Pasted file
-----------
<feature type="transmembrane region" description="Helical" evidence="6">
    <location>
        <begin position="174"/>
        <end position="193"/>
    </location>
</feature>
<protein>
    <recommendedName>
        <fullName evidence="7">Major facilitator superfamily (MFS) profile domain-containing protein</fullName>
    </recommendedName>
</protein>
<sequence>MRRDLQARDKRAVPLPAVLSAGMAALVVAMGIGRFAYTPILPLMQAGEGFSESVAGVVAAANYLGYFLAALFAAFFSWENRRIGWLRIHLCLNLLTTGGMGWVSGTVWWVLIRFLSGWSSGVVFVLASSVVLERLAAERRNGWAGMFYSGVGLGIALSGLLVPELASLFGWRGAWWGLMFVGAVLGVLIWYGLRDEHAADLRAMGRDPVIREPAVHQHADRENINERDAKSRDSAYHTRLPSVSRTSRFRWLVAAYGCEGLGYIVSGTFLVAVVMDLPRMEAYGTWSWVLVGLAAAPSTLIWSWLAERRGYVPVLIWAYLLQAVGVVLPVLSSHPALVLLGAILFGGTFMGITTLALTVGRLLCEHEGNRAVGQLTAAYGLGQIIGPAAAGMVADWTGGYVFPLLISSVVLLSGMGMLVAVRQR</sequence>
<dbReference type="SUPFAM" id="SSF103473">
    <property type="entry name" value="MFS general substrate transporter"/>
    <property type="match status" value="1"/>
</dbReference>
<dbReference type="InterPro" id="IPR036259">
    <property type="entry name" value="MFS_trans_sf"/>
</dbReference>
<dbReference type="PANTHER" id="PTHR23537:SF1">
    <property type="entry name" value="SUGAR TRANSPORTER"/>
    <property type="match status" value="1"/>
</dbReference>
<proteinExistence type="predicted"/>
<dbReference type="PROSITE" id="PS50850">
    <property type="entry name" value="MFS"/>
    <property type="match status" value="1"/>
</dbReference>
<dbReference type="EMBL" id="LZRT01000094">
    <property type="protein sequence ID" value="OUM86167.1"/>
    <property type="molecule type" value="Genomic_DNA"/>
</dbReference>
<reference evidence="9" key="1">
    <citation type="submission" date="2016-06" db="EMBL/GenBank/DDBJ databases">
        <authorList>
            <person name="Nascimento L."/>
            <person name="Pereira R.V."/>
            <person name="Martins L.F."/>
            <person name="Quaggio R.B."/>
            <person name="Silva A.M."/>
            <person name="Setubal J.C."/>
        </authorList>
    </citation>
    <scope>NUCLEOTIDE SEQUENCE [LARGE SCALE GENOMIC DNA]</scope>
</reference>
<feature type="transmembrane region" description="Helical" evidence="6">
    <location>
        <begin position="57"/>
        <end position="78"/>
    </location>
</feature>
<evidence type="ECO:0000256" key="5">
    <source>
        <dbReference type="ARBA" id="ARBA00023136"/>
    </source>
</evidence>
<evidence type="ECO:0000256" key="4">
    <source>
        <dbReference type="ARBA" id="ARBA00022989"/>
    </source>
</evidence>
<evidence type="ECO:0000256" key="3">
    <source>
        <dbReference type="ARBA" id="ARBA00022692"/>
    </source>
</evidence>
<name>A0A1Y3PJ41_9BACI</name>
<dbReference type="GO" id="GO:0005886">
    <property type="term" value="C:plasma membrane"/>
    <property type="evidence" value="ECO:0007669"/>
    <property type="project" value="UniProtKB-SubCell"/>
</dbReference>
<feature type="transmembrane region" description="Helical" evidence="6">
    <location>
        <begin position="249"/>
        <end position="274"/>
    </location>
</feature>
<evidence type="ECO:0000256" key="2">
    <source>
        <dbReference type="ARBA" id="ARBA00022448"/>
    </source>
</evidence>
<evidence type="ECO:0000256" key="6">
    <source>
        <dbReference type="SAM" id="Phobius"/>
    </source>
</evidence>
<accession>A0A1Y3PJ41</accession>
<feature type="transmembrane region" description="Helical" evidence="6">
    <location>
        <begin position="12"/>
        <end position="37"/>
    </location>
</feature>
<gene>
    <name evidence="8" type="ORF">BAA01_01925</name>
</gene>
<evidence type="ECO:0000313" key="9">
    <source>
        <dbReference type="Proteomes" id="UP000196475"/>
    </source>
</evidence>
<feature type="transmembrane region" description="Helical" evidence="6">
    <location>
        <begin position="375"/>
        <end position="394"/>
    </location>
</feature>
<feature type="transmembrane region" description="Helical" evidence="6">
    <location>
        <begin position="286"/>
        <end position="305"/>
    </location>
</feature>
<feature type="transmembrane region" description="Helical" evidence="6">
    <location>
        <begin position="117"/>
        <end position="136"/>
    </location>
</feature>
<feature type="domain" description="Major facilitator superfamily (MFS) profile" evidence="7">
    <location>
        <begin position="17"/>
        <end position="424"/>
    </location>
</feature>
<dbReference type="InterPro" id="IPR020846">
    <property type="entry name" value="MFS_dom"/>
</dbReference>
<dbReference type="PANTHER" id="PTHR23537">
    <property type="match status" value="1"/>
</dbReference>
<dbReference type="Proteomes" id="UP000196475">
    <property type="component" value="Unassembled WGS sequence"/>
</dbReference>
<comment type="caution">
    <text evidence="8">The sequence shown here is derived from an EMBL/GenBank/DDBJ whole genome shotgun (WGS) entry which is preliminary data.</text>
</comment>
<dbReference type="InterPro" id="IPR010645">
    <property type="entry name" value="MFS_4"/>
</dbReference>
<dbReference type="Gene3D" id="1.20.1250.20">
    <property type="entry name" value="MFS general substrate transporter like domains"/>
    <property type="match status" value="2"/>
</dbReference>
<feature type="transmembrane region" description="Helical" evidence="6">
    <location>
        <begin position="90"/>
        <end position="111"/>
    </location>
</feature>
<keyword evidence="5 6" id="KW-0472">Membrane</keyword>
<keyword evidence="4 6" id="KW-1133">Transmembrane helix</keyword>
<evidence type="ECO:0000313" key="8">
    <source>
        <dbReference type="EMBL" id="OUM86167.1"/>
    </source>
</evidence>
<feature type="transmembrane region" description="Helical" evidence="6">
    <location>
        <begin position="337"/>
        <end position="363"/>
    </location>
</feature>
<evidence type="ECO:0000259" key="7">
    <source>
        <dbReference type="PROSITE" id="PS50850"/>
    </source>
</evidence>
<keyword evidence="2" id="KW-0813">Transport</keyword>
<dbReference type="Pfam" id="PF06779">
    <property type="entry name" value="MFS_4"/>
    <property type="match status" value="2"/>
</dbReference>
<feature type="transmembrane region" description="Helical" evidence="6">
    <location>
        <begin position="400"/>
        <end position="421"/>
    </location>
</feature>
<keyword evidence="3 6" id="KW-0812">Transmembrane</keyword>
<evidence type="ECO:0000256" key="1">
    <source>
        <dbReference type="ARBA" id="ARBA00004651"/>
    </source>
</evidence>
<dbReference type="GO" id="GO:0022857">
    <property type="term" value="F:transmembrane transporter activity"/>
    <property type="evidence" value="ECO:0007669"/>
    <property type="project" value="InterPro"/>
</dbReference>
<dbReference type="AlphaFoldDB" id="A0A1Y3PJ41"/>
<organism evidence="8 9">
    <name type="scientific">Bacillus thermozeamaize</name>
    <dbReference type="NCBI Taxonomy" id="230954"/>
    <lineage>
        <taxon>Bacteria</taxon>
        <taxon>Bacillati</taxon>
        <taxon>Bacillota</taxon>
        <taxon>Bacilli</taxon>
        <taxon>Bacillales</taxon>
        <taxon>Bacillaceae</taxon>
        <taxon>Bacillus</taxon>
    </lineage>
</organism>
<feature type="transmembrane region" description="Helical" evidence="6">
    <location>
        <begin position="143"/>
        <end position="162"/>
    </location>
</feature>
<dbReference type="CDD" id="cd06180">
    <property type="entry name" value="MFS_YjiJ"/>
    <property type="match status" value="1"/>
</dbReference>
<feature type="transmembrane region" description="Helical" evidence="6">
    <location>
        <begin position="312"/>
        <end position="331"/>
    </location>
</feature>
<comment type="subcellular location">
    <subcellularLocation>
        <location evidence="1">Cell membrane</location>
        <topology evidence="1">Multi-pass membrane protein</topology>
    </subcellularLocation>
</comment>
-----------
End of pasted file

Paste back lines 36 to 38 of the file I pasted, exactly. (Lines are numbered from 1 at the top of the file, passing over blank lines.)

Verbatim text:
            <person name="Nascimento L."/>
            <person name="Pereira R.V."/>
            <person name="Martins L.F."/>